Reviews

Subaru BRZ review – performance and 0-60mph time

Needs stoking to do its best work, but even then the rewards aren’t huge. Quick enough, but can feel a little flat day-to-day

Evo rating
Price
from £31,995
  • Excellent driving position, wonderfully immersive chassis
  • Naff exterior details, low-rent interior, low-grip tyres

Nail the perfect launch and the BRZ will spring itself to 62mph in 7.6sec, topping out at 140mph. The automatic model will follow six-tenths of a second behind, and stops accelerating 10mph earlier. But to get the most out of the BRZ, and for it to feel anywhere near as quick as those numbers suggest, you really need to rev its engine.

If you’re caught off-guard, encounter a hill, or want to overtake without sufficient preparation, then the BRZ’s peaky delivery can be frustrating. But the responsive and linear nature of the engine at the top of the rev range makes it very satisfying to drive the BRZ quickly. It’s a characteristic not unknown to naturally aspirated Japanese performance cars – the old Honda S2000 and Mazda RX-8 both had engines that needed to be kept on the boil, so if you’re coming to a BRZ having owned either in the past, it probably won’t be an issue.

Subscribe to evo magazine

Subscribe today to have every issue of evo delivered straight to you. You'll SAVE 39% on the shop price, and get evo for its original cover price for a whole year!

> Honda S2000: review, history and specs of an icon

The Subaru does have a distinct flat spot around the mid-range that initially deters you from exploring the upper reaches of the revs and can make day-to-day driving slightly frustrating, but once you push beyond it the relatively close-ratio gearbox makes it easy to keep the needle in the top third of the rev counter and above the flat spot. And as we’ve already mentioned, it’s a great manual change, with a satisfyingly mechanical action.

Advertisement
Advertisement - Article continues below

The biggest issue with the engine is the noise it makes. It’s quite industrial to begin with and sounds surprisingly rattly at idle, though very little vibration makes it through to the cabin, so the rough nature is more an aural characteristic than anything.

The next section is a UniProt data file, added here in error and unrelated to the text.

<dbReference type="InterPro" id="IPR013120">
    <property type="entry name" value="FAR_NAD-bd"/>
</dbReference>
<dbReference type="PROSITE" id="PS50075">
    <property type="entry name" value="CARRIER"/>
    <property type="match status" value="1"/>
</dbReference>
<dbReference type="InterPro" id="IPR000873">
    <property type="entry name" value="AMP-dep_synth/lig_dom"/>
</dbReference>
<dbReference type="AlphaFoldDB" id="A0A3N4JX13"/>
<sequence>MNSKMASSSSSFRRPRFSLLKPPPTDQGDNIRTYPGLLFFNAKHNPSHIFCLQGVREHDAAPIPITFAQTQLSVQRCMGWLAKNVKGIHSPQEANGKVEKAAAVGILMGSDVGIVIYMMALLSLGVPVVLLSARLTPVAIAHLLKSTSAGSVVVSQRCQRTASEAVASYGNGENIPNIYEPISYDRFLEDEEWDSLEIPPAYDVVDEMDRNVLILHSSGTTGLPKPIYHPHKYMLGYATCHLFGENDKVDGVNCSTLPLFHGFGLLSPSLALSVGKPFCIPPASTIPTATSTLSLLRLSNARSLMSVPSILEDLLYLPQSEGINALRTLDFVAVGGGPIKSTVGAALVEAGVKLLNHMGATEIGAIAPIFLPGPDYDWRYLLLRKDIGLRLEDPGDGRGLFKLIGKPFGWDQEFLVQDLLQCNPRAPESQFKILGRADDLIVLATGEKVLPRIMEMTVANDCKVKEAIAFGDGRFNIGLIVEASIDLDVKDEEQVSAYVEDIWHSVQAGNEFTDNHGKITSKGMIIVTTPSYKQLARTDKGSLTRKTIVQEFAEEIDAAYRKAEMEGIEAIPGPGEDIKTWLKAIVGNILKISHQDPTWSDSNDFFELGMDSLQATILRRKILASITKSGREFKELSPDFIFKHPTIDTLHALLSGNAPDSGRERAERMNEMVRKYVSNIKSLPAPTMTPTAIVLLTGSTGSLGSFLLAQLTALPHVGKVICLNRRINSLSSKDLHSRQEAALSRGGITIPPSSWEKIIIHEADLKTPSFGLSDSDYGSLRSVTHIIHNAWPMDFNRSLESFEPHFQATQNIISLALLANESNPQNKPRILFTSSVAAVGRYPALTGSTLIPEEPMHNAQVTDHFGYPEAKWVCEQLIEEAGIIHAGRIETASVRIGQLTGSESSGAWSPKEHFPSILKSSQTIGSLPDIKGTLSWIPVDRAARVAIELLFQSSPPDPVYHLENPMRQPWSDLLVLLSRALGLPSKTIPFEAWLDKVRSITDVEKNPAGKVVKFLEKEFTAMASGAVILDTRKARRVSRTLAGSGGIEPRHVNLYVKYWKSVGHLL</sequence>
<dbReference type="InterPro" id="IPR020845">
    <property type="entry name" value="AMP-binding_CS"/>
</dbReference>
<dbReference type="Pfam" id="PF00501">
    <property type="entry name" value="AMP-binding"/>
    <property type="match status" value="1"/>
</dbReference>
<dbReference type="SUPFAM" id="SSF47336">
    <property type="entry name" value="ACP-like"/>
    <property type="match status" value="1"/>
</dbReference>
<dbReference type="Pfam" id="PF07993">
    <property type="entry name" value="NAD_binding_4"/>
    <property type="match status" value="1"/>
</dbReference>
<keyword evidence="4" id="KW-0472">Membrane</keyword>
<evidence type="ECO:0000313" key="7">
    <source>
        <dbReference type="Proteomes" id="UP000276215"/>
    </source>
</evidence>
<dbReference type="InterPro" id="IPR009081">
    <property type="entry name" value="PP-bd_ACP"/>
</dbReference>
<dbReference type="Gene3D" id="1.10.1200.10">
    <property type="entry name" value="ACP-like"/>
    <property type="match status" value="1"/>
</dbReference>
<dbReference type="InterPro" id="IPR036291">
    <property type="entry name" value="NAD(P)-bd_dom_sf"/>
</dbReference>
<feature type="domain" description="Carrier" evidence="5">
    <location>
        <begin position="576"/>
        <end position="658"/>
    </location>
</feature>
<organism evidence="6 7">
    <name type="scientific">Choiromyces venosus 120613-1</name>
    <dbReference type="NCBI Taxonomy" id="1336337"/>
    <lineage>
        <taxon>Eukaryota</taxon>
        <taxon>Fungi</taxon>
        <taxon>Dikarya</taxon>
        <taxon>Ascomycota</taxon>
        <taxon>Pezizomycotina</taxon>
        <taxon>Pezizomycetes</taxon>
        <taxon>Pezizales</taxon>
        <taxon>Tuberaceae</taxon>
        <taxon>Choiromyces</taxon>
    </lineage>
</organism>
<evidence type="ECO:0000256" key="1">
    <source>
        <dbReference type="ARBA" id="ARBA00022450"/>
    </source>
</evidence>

As the revs rise there’s a faint, throaty grunt that hints at an old-school Subaru flat-four, but without unequal-length headers and a huge turbo that distinct burble is only very faint. Again, the sound is probably best right at the top of the rev range, where the engine will rev with remarkable smoothness if you let it.

Advertisement
Advertisement

Most Popular

Visit/features/202640/bmw-m4-competition-vs-mercedes-amg-c63-s-coupe-german-coupe-twin-test
Features

BMW M4 Competition vs Mercedes-AMG C63 S Coupe - German coupe twin test

The F82 BMW M4 is about to be put out to pasture, so does AMG’s recently fettled C63 S Coupe finally have its number?
18 May 2020
Visit/jaguar/202404/jaguar-project-8-evo-reader-experience
Advertisement Feature

Jaguar Project 8 evo reader experience

The Jaguar Project 8 is a 200mph marvel of engineering designed with one purpose in mind: to deliver the thrill of driving. We put some lucky evo read…
14 Apr 2020
Visit/features/18127/the-best-six-cylinder-engines-ever-we-pick-our-favourites
Features

The best six-cylinder engines ever – we pick our favourites

Six-cylinder engines can be found in cars of all kinds, good and bad. We collate the very best
13 May 2020
Visit/porsche/911/202636/porsche-911-carrera-to-be-turbo-only-as-manuals-stay
Porsche 911

Porsche 911 Carrera to be turbo only, as manuals stay

Porsche confirms the 911 Carrera won’t be available with a naturally aspirated engine again, but manuals stay. For now
17 May 2020